I do sometimes! I really like telling stories, and I love when there’s an underlying meaning to photos. When someone looks at one of my photos, I want them to feel the message, and to feel a certain emotion. That makes me so happy when people say they really feel the emotion from my work.
What are some of the things you do to find freelance work and grow your brand?
Social media has been such a great way to reach out to different brands, I get a lot of my work from there. I also try to attend a lot of networking events and festivals. Always have business cards ready, you never know who you’re going to meet! When it comes to growing my own audience, I’m active with my engagement. I answer a lot of DMs and reply to comments. I appreciate my growing audience so much and I want them to know their messages are really appreciated. I wouldn’t be able to do what I do without them.
Who/what are some of your creative influences? Anyone you would advise our followers to check out?
I’m blown away all the time by the talent that surrounds me. I get a lot of inspiration from Sorelle Amore (@sorelleamore), her tutorials really helped me be more comfortable on camera. Kika Kutova’s work is also amazing, it’s so whimsical and fun to look at! I really admire people who step outside of the box.
Do you do anything special to get your creative juices flowing when you’re feeling uninspired?
Now that I’m thinking about it, yes! While I don’t necessarily go out of my way to brainstorm, I do find myself writing in my journal a lot more when seeking inspiration. I look at colors, I look at the weather, and listen to music. I think about how they make me feel, and how to convey that feeling in a photo. Strangely enough, some of my best ideas come while I’m cooking or cleaning! I guess because I allow my mind to wander. If I have a particular project with a client, I look at the products given to me and start rearranging things. I think when you can change your perspective on something, you can find inspiration a lot easier.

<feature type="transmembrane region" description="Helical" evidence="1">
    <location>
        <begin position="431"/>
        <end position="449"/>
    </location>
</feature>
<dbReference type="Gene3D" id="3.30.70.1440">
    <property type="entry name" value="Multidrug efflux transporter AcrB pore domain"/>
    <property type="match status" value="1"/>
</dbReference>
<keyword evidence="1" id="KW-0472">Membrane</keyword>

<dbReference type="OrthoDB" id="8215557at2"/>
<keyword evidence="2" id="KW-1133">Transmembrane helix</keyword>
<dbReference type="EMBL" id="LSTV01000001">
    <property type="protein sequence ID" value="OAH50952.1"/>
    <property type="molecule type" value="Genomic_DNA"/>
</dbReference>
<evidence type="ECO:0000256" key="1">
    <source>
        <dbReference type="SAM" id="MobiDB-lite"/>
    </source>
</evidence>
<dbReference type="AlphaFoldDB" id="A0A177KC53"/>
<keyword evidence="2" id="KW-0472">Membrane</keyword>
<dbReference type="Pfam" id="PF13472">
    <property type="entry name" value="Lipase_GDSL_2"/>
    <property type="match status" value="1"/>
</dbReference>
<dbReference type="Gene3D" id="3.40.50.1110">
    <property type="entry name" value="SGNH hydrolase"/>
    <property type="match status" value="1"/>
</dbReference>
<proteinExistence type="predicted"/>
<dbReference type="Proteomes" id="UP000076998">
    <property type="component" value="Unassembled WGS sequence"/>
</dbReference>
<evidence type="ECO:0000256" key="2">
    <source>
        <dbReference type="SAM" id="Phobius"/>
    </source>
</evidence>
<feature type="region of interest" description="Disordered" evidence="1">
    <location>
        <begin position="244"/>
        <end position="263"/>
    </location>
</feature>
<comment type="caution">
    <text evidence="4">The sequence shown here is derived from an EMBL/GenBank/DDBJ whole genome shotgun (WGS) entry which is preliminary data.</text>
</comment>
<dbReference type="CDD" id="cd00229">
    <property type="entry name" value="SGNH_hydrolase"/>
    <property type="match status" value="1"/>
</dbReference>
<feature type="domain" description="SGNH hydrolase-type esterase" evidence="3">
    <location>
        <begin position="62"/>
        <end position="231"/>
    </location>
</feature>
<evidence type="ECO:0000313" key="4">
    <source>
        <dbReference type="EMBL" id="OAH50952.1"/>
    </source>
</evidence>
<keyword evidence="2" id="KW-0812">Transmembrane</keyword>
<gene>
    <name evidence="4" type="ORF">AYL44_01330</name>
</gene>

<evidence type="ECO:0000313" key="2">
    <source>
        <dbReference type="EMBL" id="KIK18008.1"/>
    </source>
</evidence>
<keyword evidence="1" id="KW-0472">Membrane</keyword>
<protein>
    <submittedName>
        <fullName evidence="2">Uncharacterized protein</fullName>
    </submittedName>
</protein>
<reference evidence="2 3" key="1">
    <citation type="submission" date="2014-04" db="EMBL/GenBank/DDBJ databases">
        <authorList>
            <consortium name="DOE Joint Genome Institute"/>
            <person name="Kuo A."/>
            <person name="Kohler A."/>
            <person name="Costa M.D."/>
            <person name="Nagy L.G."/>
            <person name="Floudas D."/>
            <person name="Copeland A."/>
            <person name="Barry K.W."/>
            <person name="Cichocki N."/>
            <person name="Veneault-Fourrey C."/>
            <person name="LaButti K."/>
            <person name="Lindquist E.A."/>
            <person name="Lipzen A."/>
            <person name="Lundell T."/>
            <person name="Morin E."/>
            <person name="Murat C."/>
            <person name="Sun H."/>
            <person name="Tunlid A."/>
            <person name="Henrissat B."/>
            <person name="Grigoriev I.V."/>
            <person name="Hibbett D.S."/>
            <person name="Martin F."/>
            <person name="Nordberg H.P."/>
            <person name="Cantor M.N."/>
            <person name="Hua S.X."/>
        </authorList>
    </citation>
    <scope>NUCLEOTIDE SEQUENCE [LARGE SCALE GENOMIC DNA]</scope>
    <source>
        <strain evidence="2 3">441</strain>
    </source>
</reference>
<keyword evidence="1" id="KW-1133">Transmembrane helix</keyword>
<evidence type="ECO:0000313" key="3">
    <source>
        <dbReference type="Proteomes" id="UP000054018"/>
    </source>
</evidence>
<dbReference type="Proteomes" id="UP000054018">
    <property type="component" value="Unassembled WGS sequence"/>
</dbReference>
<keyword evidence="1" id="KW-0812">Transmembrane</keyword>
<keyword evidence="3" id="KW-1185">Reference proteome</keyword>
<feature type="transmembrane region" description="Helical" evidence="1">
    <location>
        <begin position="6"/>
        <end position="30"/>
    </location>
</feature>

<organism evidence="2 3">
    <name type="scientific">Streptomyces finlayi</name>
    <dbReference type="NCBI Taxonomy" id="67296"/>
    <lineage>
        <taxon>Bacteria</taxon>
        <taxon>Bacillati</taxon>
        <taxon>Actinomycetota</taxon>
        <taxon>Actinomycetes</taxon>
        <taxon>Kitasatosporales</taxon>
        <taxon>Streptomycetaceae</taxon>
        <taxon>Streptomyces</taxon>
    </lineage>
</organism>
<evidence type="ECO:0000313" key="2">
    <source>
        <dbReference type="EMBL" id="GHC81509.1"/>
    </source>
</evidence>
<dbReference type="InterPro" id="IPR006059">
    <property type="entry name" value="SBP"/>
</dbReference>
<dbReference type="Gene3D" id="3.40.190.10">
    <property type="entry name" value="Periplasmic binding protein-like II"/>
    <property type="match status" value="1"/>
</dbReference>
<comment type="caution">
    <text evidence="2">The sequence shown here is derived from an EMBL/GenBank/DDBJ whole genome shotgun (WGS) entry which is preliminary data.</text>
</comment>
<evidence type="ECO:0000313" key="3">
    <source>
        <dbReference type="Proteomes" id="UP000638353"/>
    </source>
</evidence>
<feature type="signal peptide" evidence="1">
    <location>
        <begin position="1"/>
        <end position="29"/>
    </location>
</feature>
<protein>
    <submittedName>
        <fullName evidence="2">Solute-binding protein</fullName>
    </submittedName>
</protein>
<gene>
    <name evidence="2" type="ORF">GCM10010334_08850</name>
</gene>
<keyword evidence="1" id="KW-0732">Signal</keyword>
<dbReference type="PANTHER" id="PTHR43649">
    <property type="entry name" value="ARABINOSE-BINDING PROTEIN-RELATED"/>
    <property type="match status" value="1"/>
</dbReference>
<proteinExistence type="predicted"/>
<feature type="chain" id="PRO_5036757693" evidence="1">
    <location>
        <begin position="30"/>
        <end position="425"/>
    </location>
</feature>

How has sharing your work online helped or impacted your creative process?
By sharing my work online, it helped me connect with other creators, build a circle of sorts! I’m inspired and motivated when I see others putting themselves out there, and it makes me want to do my best. I love the feedback I get from my audience about my work, and I take their opinions seriously. I think that’s really important when it comes to growing your social media presence. It has definitely helped me be more bold with photography. I feel more comfortable in my skin knowing I have a lot of support in what I do. It’s fantastic. Exhilarating.
How do you cope with negativity online? What’s your advice to young creatives scared to show their work due to toxic commentary?
For my dear fellow creatives, if there’s one piece of advice I can give you, it’s this— Don’t let negativity bring you down and stop you from what you want to do. Everyone is entitled to their own opinion. If it’s not constructive criticism that you can learn from, you simply have to keep going! Improve your skills and learn from people who are like-minded. You never know what you’re capable of until you try.
About Allison Olivia Moon:
Allison is a content creator living in NYC with her 200+ plants and 1 cat, Paloma. She specializes in photography, marketing, online promotions, and video. She works with multiple brands, bringing creative concepts to their social media through content.
In addition to client work, she uses her own Instagram @allisonoliviamoon to share her life through photos, touching on topics of mental health, everyday living, and her creative process. She uses her distinct style of everyday magic to share her thoughts and feelings.
Allison is currently focused on making more video, opening an online store, and making her first photo zine.